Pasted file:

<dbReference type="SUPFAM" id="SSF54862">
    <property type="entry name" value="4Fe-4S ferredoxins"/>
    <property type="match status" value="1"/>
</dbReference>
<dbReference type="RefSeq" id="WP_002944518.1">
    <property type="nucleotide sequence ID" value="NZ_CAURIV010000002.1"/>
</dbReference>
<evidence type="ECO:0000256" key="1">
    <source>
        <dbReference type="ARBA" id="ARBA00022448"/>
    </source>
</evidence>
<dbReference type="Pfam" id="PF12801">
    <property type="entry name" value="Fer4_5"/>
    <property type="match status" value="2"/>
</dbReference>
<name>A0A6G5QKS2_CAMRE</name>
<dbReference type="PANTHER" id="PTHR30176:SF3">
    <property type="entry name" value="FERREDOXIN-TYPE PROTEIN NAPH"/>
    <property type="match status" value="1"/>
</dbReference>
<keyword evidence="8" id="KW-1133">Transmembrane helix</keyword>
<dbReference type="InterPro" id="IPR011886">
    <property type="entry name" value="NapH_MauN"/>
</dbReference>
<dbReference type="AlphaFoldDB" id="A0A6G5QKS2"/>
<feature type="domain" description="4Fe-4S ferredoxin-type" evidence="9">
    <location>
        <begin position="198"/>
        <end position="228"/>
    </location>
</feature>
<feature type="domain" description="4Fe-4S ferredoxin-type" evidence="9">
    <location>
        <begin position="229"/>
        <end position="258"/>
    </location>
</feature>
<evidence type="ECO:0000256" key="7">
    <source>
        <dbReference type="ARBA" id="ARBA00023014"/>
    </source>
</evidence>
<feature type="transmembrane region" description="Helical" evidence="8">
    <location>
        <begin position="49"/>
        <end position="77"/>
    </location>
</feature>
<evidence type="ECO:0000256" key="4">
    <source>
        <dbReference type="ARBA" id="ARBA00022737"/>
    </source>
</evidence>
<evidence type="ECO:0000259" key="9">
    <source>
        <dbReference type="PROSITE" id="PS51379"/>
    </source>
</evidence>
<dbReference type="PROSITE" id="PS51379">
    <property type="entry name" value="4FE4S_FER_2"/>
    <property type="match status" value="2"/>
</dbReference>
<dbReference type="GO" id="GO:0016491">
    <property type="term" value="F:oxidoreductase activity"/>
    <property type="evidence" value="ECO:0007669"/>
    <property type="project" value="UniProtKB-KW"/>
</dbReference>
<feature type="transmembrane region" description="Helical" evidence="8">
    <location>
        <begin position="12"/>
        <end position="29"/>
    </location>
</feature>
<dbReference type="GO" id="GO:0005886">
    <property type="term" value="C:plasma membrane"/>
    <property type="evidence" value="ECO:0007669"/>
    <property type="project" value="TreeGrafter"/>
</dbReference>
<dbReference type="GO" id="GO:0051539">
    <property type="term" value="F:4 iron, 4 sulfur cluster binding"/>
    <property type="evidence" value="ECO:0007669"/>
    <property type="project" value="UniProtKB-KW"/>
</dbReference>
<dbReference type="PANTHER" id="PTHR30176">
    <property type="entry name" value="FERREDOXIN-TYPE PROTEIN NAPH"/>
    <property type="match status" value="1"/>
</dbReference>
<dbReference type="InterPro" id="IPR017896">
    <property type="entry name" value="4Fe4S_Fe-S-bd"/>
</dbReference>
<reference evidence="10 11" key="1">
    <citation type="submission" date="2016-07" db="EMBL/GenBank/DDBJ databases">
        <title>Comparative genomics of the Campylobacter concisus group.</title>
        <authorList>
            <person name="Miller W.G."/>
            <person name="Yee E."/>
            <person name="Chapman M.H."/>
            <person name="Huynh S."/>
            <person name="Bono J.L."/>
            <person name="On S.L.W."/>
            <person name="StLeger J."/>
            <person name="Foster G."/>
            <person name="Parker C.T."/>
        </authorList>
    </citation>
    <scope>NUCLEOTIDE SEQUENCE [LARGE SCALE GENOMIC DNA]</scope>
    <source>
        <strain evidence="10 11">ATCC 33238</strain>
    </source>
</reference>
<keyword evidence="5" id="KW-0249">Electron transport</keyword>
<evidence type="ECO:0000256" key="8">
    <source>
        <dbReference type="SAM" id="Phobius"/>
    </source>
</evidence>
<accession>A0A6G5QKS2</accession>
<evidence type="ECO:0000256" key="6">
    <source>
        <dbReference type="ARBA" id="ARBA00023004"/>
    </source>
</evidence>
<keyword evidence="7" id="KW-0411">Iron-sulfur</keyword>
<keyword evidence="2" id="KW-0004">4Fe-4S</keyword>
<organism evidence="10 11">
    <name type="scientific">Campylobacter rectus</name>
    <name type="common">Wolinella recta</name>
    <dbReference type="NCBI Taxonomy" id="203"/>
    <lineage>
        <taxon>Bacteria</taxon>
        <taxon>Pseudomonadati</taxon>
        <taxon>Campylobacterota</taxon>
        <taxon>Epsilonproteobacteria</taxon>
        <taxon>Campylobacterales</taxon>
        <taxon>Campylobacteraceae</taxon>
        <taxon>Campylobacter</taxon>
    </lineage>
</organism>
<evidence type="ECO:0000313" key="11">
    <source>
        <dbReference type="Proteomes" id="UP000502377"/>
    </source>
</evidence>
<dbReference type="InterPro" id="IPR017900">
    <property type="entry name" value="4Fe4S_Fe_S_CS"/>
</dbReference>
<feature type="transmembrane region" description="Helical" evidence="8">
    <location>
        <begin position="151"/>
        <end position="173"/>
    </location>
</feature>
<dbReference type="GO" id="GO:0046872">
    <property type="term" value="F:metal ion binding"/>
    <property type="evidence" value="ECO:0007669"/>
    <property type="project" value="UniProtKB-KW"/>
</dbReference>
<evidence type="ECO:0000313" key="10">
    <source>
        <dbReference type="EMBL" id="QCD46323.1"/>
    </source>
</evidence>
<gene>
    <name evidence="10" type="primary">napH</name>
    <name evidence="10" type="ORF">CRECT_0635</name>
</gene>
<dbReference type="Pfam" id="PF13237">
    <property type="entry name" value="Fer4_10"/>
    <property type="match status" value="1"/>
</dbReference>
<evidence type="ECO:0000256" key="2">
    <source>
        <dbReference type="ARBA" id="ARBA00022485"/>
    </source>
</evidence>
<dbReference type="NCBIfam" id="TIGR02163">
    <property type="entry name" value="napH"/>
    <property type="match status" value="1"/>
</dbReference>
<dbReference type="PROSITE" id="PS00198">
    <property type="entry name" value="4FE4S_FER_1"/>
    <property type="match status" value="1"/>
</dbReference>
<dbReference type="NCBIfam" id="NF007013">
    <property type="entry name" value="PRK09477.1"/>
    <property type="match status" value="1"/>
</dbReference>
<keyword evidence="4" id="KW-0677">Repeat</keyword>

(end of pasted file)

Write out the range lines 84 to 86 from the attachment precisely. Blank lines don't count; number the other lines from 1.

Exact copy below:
</dbReference>
<dbReference type="PANTHER" id="PTHR30176">
    <property type="entry name" value="FERREDOXIN-TYPE PROTEIN NAPH"/>